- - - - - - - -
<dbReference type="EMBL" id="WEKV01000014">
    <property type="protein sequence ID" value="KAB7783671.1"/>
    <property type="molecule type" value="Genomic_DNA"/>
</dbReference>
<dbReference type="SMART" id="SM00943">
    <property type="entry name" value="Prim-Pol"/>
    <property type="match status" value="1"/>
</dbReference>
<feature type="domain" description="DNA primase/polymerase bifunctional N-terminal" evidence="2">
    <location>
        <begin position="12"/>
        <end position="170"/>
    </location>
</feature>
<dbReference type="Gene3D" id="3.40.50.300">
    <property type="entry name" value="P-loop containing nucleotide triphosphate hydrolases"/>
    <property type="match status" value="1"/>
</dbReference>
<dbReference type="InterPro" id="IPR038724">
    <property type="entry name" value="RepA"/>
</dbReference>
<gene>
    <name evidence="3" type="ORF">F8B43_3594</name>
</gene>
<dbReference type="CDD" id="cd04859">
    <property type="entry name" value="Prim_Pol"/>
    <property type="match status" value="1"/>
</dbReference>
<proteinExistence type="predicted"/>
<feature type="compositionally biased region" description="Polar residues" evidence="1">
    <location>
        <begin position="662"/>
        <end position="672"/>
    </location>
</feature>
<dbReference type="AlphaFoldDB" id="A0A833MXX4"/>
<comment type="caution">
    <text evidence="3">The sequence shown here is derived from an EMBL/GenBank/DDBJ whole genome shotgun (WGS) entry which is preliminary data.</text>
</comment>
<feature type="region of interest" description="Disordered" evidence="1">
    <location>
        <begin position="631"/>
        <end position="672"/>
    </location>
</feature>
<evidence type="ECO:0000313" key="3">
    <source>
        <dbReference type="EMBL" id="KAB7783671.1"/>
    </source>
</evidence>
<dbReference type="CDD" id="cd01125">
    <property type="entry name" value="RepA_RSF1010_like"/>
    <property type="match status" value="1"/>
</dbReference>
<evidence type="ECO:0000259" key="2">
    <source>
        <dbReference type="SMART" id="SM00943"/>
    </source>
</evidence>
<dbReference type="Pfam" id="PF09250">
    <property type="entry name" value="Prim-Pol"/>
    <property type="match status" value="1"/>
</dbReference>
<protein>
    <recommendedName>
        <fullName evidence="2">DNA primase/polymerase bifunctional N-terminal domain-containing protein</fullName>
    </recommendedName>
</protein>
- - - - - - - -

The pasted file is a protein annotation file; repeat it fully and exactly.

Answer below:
<dbReference type="EMBL" id="WEKV01000014">
    <property type="protein sequence ID" value="KAB7783671.1"/>
    <property type="molecule type" value="Genomic_DNA"/>
</dbReference>
<dbReference type="SMART" id="SM00943">
    <property type="entry name" value="Prim-Pol"/>
    <property type="match status" value="1"/>
</dbReference>
<feature type="domain" description="DNA primase/polymerase bifunctional N-terminal" evidence="2">
    <location>
        <begin position="12"/>
        <end position="170"/>
    </location>
</feature>
<dbReference type="Gene3D" id="3.40.50.300">
    <property type="entry name" value="P-loop containing nucleotide triphosphate hydrolases"/>
    <property type="match status" value="1"/>
</dbReference>
<dbReference type="InterPro" id="IPR038724">
    <property type="entry name" value="RepA"/>
</dbReference>
<gene>
    <name evidence="3" type="ORF">F8B43_3594</name>
</gene>
<dbReference type="CDD" id="cd04859">
    <property type="entry name" value="Prim_Pol"/>
    <property type="match status" value="1"/>
</dbReference>
<proteinExistence type="predicted"/>
<feature type="compositionally biased region" description="Polar residues" evidence="1">
    <location>
        <begin position="662"/>
        <end position="672"/>
    </location>
</feature>
<dbReference type="AlphaFoldDB" id="A0A833MXX4"/>
<comment type="caution">
    <text evidence="3">The sequence shown here is derived from an EMBL/GenBank/DDBJ whole genome shotgun (WGS) entry which is preliminary data.</text>
</comment>
<feature type="region of interest" description="Disordered" evidence="1">
    <location>
        <begin position="631"/>
        <end position="672"/>
    </location>
</feature>
<evidence type="ECO:0000313" key="3">
    <source>
        <dbReference type="EMBL" id="KAB7783671.1"/>
    </source>
</evidence>
<dbReference type="CDD" id="cd01125">
    <property type="entry name" value="RepA_RSF1010_like"/>
    <property type="match status" value="1"/>
</dbReference>
<evidence type="ECO:0000259" key="2">
    <source>
        <dbReference type="SMART" id="SM00943"/>
    </source>
</evidence>
<dbReference type="Pfam" id="PF09250">
    <property type="entry name" value="Prim-Pol"/>
    <property type="match status" value="1"/>
</dbReference>
<protein>
    <recommendedName>
        <fullName evidence="2">DNA primase/polymerase bifunctional N-terminal domain-containing protein</fullName>
    </recommendedName>
</protein>